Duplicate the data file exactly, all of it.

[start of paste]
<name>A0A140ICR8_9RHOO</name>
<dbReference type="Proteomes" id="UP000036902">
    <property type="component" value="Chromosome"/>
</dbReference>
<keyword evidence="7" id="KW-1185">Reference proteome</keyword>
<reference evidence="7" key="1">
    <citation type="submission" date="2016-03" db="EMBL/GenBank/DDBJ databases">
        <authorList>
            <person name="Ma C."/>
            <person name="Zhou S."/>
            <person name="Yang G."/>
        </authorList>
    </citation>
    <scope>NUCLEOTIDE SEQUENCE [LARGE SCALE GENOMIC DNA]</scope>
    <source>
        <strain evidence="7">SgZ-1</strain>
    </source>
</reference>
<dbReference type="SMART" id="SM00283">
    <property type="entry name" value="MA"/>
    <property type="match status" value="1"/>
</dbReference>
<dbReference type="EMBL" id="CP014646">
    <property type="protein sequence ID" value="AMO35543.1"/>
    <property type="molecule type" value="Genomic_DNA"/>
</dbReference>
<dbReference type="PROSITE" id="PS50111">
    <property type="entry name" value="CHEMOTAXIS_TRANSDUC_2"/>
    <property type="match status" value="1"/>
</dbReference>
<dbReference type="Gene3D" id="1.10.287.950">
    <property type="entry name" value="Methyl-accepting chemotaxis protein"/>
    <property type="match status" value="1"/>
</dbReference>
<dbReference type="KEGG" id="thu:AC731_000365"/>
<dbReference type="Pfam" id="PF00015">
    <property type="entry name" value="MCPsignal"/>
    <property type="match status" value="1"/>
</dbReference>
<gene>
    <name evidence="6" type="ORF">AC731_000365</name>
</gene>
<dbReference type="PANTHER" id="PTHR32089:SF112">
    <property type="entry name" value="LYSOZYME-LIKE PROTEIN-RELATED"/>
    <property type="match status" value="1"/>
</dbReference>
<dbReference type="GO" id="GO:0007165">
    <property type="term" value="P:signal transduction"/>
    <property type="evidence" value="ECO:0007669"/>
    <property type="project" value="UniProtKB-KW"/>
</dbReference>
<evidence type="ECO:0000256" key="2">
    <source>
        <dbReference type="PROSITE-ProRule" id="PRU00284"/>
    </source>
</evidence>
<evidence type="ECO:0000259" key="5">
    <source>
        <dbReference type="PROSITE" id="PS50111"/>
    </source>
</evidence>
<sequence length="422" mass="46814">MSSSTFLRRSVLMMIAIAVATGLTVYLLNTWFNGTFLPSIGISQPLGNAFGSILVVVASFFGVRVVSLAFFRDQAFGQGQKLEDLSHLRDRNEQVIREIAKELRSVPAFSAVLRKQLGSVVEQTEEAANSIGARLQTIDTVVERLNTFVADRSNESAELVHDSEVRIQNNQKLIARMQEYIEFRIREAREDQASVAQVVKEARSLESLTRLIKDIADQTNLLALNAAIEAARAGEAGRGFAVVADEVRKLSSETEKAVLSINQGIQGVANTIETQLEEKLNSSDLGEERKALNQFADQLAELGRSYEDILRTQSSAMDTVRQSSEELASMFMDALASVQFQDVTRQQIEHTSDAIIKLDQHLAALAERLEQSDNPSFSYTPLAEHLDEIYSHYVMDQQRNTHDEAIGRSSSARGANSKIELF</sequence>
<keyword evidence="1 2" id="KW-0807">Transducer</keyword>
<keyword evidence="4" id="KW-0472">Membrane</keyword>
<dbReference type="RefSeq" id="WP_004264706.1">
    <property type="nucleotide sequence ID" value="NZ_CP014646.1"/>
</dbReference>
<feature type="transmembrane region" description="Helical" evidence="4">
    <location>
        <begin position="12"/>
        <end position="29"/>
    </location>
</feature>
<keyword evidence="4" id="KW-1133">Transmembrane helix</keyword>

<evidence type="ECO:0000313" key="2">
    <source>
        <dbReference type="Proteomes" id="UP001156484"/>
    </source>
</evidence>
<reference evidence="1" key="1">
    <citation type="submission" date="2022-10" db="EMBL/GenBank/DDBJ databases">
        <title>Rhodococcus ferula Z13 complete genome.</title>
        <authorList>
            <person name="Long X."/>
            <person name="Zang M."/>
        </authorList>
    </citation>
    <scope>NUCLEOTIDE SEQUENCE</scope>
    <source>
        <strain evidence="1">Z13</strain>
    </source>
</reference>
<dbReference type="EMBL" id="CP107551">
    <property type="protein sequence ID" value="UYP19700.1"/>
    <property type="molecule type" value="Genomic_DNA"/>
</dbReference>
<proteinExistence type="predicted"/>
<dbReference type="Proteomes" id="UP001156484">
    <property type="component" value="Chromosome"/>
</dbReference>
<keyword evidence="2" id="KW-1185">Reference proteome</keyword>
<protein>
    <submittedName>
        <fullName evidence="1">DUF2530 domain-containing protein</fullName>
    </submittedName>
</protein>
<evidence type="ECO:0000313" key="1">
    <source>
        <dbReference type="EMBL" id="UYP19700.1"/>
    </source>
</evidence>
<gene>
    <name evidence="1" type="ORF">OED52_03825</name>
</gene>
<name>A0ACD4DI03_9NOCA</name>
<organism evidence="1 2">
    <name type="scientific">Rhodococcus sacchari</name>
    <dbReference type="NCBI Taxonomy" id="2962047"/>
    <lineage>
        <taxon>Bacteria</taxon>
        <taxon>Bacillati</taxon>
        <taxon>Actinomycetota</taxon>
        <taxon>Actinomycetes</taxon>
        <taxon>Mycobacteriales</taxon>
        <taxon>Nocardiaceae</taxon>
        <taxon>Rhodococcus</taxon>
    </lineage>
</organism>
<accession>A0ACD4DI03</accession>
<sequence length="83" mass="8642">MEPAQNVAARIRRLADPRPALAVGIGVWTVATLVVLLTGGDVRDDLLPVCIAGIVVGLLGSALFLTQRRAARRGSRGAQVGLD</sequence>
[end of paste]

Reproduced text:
<name>A0A140ICR8_9RHOO</name>
<dbReference type="Proteomes" id="UP000036902">
    <property type="component" value="Chromosome"/>
</dbReference>
<keyword evidence="7" id="KW-1185">Reference proteome</keyword>
<reference evidence="7" key="1">
    <citation type="submission" date="2016-03" db="EMBL/GenBank/DDBJ databases">
        <authorList>
            <person name="Ma C."/>
            <person name="Zhou S."/>
            <person name="Yang G."/>
        </authorList>
    </citation>
    <scope>NUCLEOTIDE SEQUENCE [LARGE SCALE GENOMIC DNA]</scope>
    <source>
        <strain evidence="7">SgZ-1</strain>
    </source>
</reference>
<dbReference type="SMART" id="SM00283">
    <property type="entry name" value="MA"/>
    <property type="match status" value="1"/>
</dbReference>
<dbReference type="EMBL" id="CP014646">
    <property type="protein sequence ID" value="AMO35543.1"/>
    <property type="molecule type" value="Genomic_DNA"/>
</dbReference>
<dbReference type="PROSITE" id="PS50111">
    <property type="entry name" value="CHEMOTAXIS_TRANSDUC_2"/>
    <property type="match status" value="1"/>
</dbReference>
<dbReference type="Gene3D" id="1.10.287.950">
    <property type="entry name" value="Methyl-accepting chemotaxis protein"/>
    <property type="match status" value="1"/>
</dbReference>
<dbReference type="KEGG" id="thu:AC731_000365"/>
<dbReference type="Pfam" id="PF00015">
    <property type="entry name" value="MCPsignal"/>
    <property type="match status" value="1"/>
</dbReference>
<gene>
    <name evidence="6" type="ORF">AC731_000365</name>
</gene>
<dbReference type="PANTHER" id="PTHR32089:SF112">
    <property type="entry name" value="LYSOZYME-LIKE PROTEIN-RELATED"/>
    <property type="match status" value="1"/>
</dbReference>
<dbReference type="GO" id="GO:0007165">
    <property type="term" value="P:signal transduction"/>
    <property type="evidence" value="ECO:0007669"/>
    <property type="project" value="UniProtKB-KW"/>
</dbReference>
<evidence type="ECO:0000256" key="2">
    <source>
        <dbReference type="PROSITE-ProRule" id="PRU00284"/>
    </source>
</evidence>
<evidence type="ECO:0000259" key="5">
    <source>
        <dbReference type="PROSITE" id="PS50111"/>
    </source>
</evidence>
<sequence length="422" mass="46814">MSSSTFLRRSVLMMIAIAVATGLTVYLLNTWFNGTFLPSIGISQPLGNAFGSILVVVASFFGVRVVSLAFFRDQAFGQGQKLEDLSHLRDRNEQVIREIAKELRSVPAFSAVLRKQLGSVVEQTEEAANSIGARLQTIDTVVERLNTFVADRSNESAELVHDSEVRIQNNQKLIARMQEYIEFRIREAREDQASVAQVVKEARSLESLTRLIKDIADQTNLLALNAAIEAARAGEAGRGFAVVADEVRKLSSETEKAVLSINQGIQGVANTIETQLEEKLNSSDLGEERKALNQFADQLAELGRSYEDILRTQSSAMDTVRQSSEELASMFMDALASVQFQDVTRQQIEHTSDAIIKLDQHLAALAERLEQSDNPSFSYTPLAEHLDEIYSHYVMDQQRNTHDEAIGRSSSARGANSKIELF</sequence>
<keyword evidence="1 2" id="KW-0807">Transducer</keyword>
<keyword evidence="4" id="KW-0472">Membrane</keyword>
<dbReference type="RefSeq" id="WP_004264706.1">
    <property type="nucleotide sequence ID" value="NZ_CP014646.1"/>
</dbReference>
<feature type="transmembrane region" description="Helical" evidence="4">
    <location>
        <begin position="12"/>
        <end position="29"/>
    </location>
</feature>
<keyword evidence="4" id="KW-1133">Transmembrane helix</keyword>

<evidence type="ECO:0000313" key="2">
    <source>
        <dbReference type="Proteomes" id="UP001156484"/>
    </source>
</evidence>
<reference evidence="1" key="1">
    <citation type="submission" date="2022-10" db="EMBL/GenBank/DDBJ databases">
        <title>Rhodococcus ferula Z13 complete genome.</title>
        <authorList>
            <person name="Long X."/>
            <person name="Zang M."/>
        </authorList>
    </citation>
    <scope>NUCLEOTIDE SEQUENCE</scope>
    <source>
        <strain evidence="1">Z13</strain>
    </source>
</reference>
<dbReference type="EMBL" id="CP107551">
    <property type="protein sequence ID" value="UYP19700.1"/>
    <property type="molecule type" value="Genomic_DNA"/>
</dbReference>
<proteinExistence type="predicted"/>
<dbReference type="Proteomes" id="UP001156484">
    <property type="component" value="Chromosome"/>
</dbReference>
<keyword evidence="2" id="KW-1185">Reference proteome</keyword>
<protein>
    <submittedName>
        <fullName evidence="1">DUF2530 domain-containing protein</fullName>
    </submittedName>
</protein>
<evidence type="ECO:0000313" key="1">
    <source>
        <dbReference type="EMBL" id="UYP19700.1"/>
    </source>
</evidence>
<gene>
    <name evidence="1" type="ORF">OED52_03825</name>
</gene>
<name>A0ACD4DI03_9NOCA</name>
<organism evidence="1 2">
    <name type="scientific">Rhodococcus sacchari</name>
    <dbReference type="NCBI Taxonomy" id="2962047"/>
    <lineage>
        <taxon>Bacteria</taxon>
        <taxon>Bacillati</taxon>
        <taxon>Actinomycetota</taxon>
        <taxon>Actinomycetes</taxon>
        <taxon>Mycobacteriales</taxon>
        <taxon>Nocardiaceae</taxon>
        <taxon>Rhodococcus</taxon>
    </lineage>
</organism>
<accession>A0ACD4DI03</accession>
<sequence length="83" mass="8642">MEPAQNVAARIRRLADPRPALAVGIGVWTVATLVVLLTGGDVRDDLLPVCIAGIVVGLLGSALFLTQRRAARRGSRGAQVGLD</sequence>